Diagnostic Evaluation Part 2

Today was the second of four appointments and, within those, was the first of two evaluations. Last week was the first appointment which was exclusively questions about Oliver, this appointment (and next week’s appointment) was the evaluation portion, and the final appointment is the diagnosis and next step discussion. As I’ve said before, I will be posting after each one to give other parents an idea of what to expect. We arrived and were shortly thereafter called back by the doctor. We followed her to the room where we had also been for the first appointment. She gave him the option of two toys to see if he’s shows preferences, offered him kitchen utensils and toys that require pretend play, and other developmental tests through toys and play. She asked me many more questions then had me try and get his attention while he was engaged in his own play; I couldn’t get him to look up. Then, as he played alone in the corner, she said that she was going to lightly blow a whistle. She said that a “normal” response would be for him to turn his head to see the noise. I told her that he does not like loud noises, but gave her the okay to see his reaction for herself. She proceeded by blowing into the whistle and, as I sat by his side, I watch him lift his head from his play, stare blankly into the corner he faced, then cover his eyes as tears welled up and his chin erupted into an immensely sad, pouted lip. He covered his eyes, then covered his ears as he screamed. After a few minutes of this, he buried his face into my lap as his screams transformed into more of a hyperventilation. I rubbed his back, talked to him, shhh’d him in attempt to calm him. Giving him a bottle of coconut water and a toy aided him back to contentedness but  it took around 30 minutes to get him smiling again. She tried to see if he would sit in a chair at the table, but he can’t sit still for the life of him, so sitting him in a chair set him off again. She asked a few more questions and then we closed the meeting and went on with our day. She said that next time a doctoral student will be joining us, and his session will be video taped in a new room. She told me that I will be with him most of the time, but I may be asked to leave the room to see how he does with me leaving briefly. I’ll post again after next week’s appointment. 

Have any of my followers gone through a diagnostic evaluation process– if so, did your appointments look like ours? Comment any similarities or differences to give other parents an idea of what to expect. 

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Diagnostic Evaluation Part 1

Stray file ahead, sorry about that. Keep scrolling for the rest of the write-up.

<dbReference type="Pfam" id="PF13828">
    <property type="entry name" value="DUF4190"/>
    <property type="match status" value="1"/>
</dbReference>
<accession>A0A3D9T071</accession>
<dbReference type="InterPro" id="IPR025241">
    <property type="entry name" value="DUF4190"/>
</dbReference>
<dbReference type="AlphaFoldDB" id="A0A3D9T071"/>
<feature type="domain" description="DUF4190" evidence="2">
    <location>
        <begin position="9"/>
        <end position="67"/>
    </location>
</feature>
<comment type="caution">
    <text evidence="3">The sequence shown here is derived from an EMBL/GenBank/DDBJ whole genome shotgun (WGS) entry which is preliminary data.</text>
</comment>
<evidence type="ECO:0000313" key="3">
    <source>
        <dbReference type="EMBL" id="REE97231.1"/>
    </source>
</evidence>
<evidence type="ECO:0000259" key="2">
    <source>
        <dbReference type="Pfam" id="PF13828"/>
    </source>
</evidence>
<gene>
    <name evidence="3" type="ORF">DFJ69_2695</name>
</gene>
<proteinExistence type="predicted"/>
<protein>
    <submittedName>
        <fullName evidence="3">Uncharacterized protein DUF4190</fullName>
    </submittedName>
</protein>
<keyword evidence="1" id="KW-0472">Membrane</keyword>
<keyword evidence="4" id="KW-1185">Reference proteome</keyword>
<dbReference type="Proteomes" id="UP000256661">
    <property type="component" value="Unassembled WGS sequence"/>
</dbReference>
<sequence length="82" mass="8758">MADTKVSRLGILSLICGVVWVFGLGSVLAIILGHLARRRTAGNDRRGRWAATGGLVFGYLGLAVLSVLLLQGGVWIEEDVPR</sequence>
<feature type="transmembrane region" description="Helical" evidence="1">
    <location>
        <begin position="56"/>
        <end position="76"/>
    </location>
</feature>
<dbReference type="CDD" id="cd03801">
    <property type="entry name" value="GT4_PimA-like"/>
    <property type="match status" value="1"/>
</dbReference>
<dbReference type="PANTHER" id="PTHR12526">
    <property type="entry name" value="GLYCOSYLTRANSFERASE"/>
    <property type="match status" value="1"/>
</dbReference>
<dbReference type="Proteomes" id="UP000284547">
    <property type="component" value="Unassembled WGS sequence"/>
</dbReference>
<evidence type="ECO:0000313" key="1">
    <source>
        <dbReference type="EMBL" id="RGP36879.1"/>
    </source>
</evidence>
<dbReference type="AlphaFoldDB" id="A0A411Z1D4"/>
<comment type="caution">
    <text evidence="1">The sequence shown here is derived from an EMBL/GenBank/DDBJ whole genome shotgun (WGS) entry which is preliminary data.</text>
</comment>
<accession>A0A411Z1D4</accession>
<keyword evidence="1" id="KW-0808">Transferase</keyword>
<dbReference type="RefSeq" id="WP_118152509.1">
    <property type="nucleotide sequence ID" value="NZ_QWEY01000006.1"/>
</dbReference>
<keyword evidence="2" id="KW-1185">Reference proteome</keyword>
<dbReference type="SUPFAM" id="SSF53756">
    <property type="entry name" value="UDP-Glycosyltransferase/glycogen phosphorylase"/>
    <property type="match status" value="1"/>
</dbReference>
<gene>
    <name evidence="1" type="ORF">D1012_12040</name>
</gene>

Today’s appointment was what they call an intake appointment. This was an hour and a half, where the doctor asked me 10 million questions. If you read my posts about our evaluation at the early intervention center, you know that he acted completely abnormally and was freakishly well-behaved. He contradicted many of the things that I was saying for the first time and it made me feel worried that they may think that I had made these behaviors and delays up. Of course, being the awesome team that they are, they completely understood and apparently see a lot of abnormal behavior in their evaluations. Anyways, to get back to the present, today’s evaluation went much differently. Oliver cried. And cried (and cried and cried and cried). He didn’t want his drink, he didn’t want his snack, he didn’t want his toys, he didn’t want to be held. The inconsolable crying made it hard to remain calm and focused on the doctor. He flapped his hands, ran in circles, spun in circles, got into a downward dog position, closed his eyes when the doctor looked at him, hit me, pushed me, covered his ears, etc. I tried the only thing that I had left and gave him my notebook and pen to doodle with and he was suddenly entranced and allowed our meeting to set forth. She asked me about his health, his diet, his sleep, his behaviors, his tantrums, his triggers, his regressions, his repetitive actions, his obsessive actions, and how he does in certain situations. She really liked that I had been keeping track of every single one of these things and brought a 9 page document full of them all, categorized by Behavioral, Social/Emotional, Speech and Sign, Regressions, and Sensory (I highly recommend that any parent with concerns do this, as it can be extremely difficult to remember everything, as regressions come and go and each day is different from the next). By the end of our meeting she had said that today’s appointment wasn’t even focused on Oliver and she, peripherally, saw a plethora of characteristics that she looks for and that the next two meetings will be evaluations/observations and then the final meeting will be the findings and a discussion of next steps. I feel like we’re headed in the right direction and I must say that it felt really nice to be heard.